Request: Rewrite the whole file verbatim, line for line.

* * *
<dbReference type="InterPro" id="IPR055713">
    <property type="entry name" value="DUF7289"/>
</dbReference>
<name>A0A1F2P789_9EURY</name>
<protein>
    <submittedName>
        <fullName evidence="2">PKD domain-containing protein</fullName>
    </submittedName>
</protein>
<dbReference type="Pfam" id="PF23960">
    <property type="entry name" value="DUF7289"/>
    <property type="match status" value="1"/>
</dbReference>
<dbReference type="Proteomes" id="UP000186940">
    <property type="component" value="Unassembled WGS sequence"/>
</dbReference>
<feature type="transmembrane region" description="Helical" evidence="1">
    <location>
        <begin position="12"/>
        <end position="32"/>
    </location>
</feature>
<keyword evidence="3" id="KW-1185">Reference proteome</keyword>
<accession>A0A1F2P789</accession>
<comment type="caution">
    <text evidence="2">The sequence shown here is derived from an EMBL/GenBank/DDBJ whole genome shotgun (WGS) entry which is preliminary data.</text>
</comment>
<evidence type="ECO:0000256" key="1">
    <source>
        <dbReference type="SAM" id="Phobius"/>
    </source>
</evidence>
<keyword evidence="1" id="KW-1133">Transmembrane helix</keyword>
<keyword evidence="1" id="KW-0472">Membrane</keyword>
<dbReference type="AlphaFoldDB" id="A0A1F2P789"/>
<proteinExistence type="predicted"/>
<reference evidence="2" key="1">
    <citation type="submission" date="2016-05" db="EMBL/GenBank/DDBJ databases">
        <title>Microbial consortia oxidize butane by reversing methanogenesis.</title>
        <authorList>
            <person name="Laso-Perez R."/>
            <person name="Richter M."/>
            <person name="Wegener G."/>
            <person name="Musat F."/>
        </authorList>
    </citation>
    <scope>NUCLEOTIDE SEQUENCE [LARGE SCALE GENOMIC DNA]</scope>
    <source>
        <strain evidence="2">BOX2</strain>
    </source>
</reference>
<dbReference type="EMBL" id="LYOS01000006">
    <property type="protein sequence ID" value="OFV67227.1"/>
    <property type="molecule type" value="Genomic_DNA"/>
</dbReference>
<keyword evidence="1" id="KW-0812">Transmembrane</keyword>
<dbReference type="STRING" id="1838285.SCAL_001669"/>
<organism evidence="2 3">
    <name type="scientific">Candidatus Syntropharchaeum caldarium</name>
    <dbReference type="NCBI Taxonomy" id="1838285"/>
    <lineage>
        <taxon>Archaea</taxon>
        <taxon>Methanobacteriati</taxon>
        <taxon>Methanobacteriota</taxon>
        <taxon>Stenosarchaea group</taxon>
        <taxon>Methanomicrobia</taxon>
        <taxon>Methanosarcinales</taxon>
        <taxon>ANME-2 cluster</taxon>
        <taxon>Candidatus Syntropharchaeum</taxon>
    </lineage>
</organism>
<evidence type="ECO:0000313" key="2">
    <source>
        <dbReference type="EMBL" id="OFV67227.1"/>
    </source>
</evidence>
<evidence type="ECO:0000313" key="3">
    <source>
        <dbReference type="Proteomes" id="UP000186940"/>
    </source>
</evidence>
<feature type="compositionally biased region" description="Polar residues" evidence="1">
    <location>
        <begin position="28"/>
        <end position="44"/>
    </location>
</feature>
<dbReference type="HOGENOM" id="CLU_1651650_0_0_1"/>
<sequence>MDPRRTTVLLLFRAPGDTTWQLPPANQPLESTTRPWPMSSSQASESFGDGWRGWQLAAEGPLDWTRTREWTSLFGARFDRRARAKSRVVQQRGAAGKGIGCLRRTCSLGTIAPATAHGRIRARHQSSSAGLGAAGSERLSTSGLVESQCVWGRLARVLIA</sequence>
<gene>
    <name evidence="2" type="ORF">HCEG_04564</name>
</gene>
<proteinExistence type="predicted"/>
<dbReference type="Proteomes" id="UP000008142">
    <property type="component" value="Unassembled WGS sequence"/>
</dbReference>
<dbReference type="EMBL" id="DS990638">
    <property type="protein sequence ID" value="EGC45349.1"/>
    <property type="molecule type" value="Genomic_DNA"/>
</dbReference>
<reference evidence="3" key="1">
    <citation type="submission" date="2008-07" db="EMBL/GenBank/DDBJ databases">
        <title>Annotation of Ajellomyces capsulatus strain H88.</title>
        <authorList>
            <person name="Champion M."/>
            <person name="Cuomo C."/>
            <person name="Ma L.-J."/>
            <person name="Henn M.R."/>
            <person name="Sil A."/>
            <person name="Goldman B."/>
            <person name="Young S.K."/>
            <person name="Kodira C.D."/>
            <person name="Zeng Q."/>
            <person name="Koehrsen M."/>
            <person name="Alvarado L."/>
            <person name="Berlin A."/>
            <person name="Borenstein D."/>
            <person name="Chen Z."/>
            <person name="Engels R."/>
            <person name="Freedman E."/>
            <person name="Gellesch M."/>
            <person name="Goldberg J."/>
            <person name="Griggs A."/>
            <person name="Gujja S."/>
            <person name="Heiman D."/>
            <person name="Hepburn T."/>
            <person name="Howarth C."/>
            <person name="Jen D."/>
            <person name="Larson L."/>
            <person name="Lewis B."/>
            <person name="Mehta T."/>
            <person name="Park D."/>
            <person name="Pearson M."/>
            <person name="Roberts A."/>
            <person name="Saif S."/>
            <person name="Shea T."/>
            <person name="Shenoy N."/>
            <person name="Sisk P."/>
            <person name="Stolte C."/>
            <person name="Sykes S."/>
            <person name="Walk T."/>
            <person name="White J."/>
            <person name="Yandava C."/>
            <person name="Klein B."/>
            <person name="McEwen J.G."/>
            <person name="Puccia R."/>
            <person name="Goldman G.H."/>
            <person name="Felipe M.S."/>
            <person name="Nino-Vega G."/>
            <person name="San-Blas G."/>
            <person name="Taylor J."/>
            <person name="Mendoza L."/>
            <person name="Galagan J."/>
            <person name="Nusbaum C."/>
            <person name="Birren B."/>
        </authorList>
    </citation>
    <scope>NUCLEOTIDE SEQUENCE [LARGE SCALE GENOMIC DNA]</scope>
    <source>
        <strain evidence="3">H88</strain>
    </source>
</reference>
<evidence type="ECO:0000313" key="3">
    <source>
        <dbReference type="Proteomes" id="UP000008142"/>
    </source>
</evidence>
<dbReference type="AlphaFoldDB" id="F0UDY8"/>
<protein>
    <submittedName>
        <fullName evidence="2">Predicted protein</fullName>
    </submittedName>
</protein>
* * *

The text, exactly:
<dbReference type="InterPro" id="IPR055713">
    <property type="entry name" value="DUF7289"/>
</dbReference>
<name>A0A1F2P789_9EURY</name>
<protein>
    <submittedName>
        <fullName evidence="2">PKD domain-containing protein</fullName>
    </submittedName>
</protein>
<dbReference type="Pfam" id="PF23960">
    <property type="entry name" value="DUF7289"/>
    <property type="match status" value="1"/>
</dbReference>
<dbReference type="Proteomes" id="UP000186940">
    <property type="component" value="Unassembled WGS sequence"/>
</dbReference>
<feature type="transmembrane region" description="Helical" evidence="1">
    <location>
        <begin position="12"/>
        <end position="32"/>
    </location>
</feature>
<keyword evidence="3" id="KW-1185">Reference proteome</keyword>
<accession>A0A1F2P789</accession>
<comment type="caution">
    <text evidence="2">The sequence shown here is derived from an EMBL/GenBank/DDBJ whole genome shotgun (WGS) entry which is preliminary data.</text>
</comment>
<evidence type="ECO:0000256" key="1">
    <source>
        <dbReference type="SAM" id="Phobius"/>
    </source>
</evidence>
<keyword evidence="1" id="KW-1133">Transmembrane helix</keyword>
<keyword evidence="1" id="KW-0472">Membrane</keyword>
<dbReference type="AlphaFoldDB" id="A0A1F2P789"/>
<proteinExistence type="predicted"/>
<reference evidence="2" key="1">
    <citation type="submission" date="2016-05" db="EMBL/GenBank/DDBJ databases">
        <title>Microbial consortia oxidize butane by reversing methanogenesis.</title>
        <authorList>
            <person name="Laso-Perez R."/>
            <person name="Richter M."/>
            <person name="Wegener G."/>
            <person name="Musat F."/>
        </authorList>
    </citation>
    <scope>NUCLEOTIDE SEQUENCE [LARGE SCALE GENOMIC DNA]</scope>
    <source>
        <strain evidence="2">BOX2</strain>
    </source>
</reference>
<dbReference type="EMBL" id="LYOS01000006">
    <property type="protein sequence ID" value="OFV67227.1"/>
    <property type="molecule type" value="Genomic_DNA"/>
</dbReference>
<keyword evidence="1" id="KW-0812">Transmembrane</keyword>
<dbReference type="STRING" id="1838285.SCAL_001669"/>
<organism evidence="2 3">
    <name type="scientific">Candidatus Syntropharchaeum caldarium</name>
    <dbReference type="NCBI Taxonomy" id="1838285"/>
    <lineage>
        <taxon>Archaea</taxon>
        <taxon>Methanobacteriati</taxon>
        <taxon>Methanobacteriota</taxon>
        <taxon>Stenosarchaea group</taxon>
        <taxon>Methanomicrobia</taxon>
        <taxon>Methanosarcinales</taxon>
        <taxon>ANME-2 cluster</taxon>
        <taxon>Candidatus Syntropharchaeum</taxon>
    </lineage>
</organism>
<evidence type="ECO:0000313" key="2">
    <source>
        <dbReference type="EMBL" id="OFV67227.1"/>
    </source>
</evidence>
<evidence type="ECO:0000313" key="3">
    <source>
        <dbReference type="Proteomes" id="UP000186940"/>
    </source>
</evidence>
<feature type="compositionally biased region" description="Polar residues" evidence="1">
    <location>
        <begin position="28"/>
        <end position="44"/>
    </location>
</feature>
<dbReference type="HOGENOM" id="CLU_1651650_0_0_1"/>
<sequence>MDPRRTTVLLLFRAPGDTTWQLPPANQPLESTTRPWPMSSSQASESFGDGWRGWQLAAEGPLDWTRTREWTSLFGARFDRRARAKSRVVQQRGAAGKGIGCLRRTCSLGTIAPATAHGRIRARHQSSSAGLGAAGSERLSTSGLVESQCVWGRLARVLIA</sequence>
<gene>
    <name evidence="2" type="ORF">HCEG_04564</name>
</gene>
<proteinExistence type="predicted"/>
<dbReference type="Proteomes" id="UP000008142">
    <property type="component" value="Unassembled WGS sequence"/>
</dbReference>
<dbReference type="EMBL" id="DS990638">
    <property type="protein sequence ID" value="EGC45349.1"/>
    <property type="molecule type" value="Genomic_DNA"/>
</dbReference>
<reference evidence="3" key="1">
    <citation type="submission" date="2008-07" db="EMBL/GenBank/DDBJ databases">
        <title>Annotation of Ajellomyces capsulatus strain H88.</title>
        <authorList>
            <person name="Champion M."/>
            <person name="Cuomo C."/>
            <person name="Ma L.-J."/>
            <person name="Henn M.R."/>
            <person name="Sil A."/>
            <person name="Goldman B."/>
            <person name="Young S.K."/>
            <person name="Kodira C.D."/>
            <person name="Zeng Q."/>
            <person name="Koehrsen M."/>
            <person name="Alvarado L."/>
            <person name="Berlin A."/>
            <person name="Borenstein D."/>
            <person name="Chen Z."/>
            <person name="Engels R."/>
            <person name="Freedman E."/>
            <person name="Gellesch M."/>
            <person name="Goldberg J."/>
            <person name="Griggs A."/>
            <person name="Gujja S."/>
            <person name="Heiman D."/>
            <person name="Hepburn T."/>
            <person name="Howarth C."/>
            <person name="Jen D."/>
            <person name="Larson L."/>
            <person name="Lewis B."/>
            <person name="Mehta T."/>
            <person name="Park D."/>
            <person name="Pearson M."/>
            <person name="Roberts A."/>
            <person name="Saif S."/>
            <person name="Shea T."/>
            <person name="Shenoy N."/>
            <person name="Sisk P."/>
            <person name="Stolte C."/>
            <person name="Sykes S."/>
            <person name="Walk T."/>
            <person name="White J."/>
            <person name="Yandava C."/>
            <person name="Klein B."/>
            <person name="McEwen J.G."/>
            <person name="Puccia R."/>
            <person name="Goldman G.H."/>
            <person name="Felipe M.S."/>
            <person name="Nino-Vega G."/>
            <person name="San-Blas G."/>
            <person name="Taylor J."/>
            <person name="Mendoza L."/>
            <person name="Galagan J."/>
            <person name="Nusbaum C."/>
            <person name="Birren B."/>
        </authorList>
    </citation>
    <scope>NUCLEOTIDE SEQUENCE [LARGE SCALE GENOMIC DNA]</scope>
    <source>
        <strain evidence="3">H88</strain>
    </source>
</reference>
<evidence type="ECO:0000313" key="3">
    <source>
        <dbReference type="Proteomes" id="UP000008142"/>
    </source>
</evidence>
<dbReference type="AlphaFoldDB" id="F0UDY8"/>
<protein>
    <submittedName>
        <fullName evidence="2">Predicted protein</fullName>
    </submittedName>
</protein>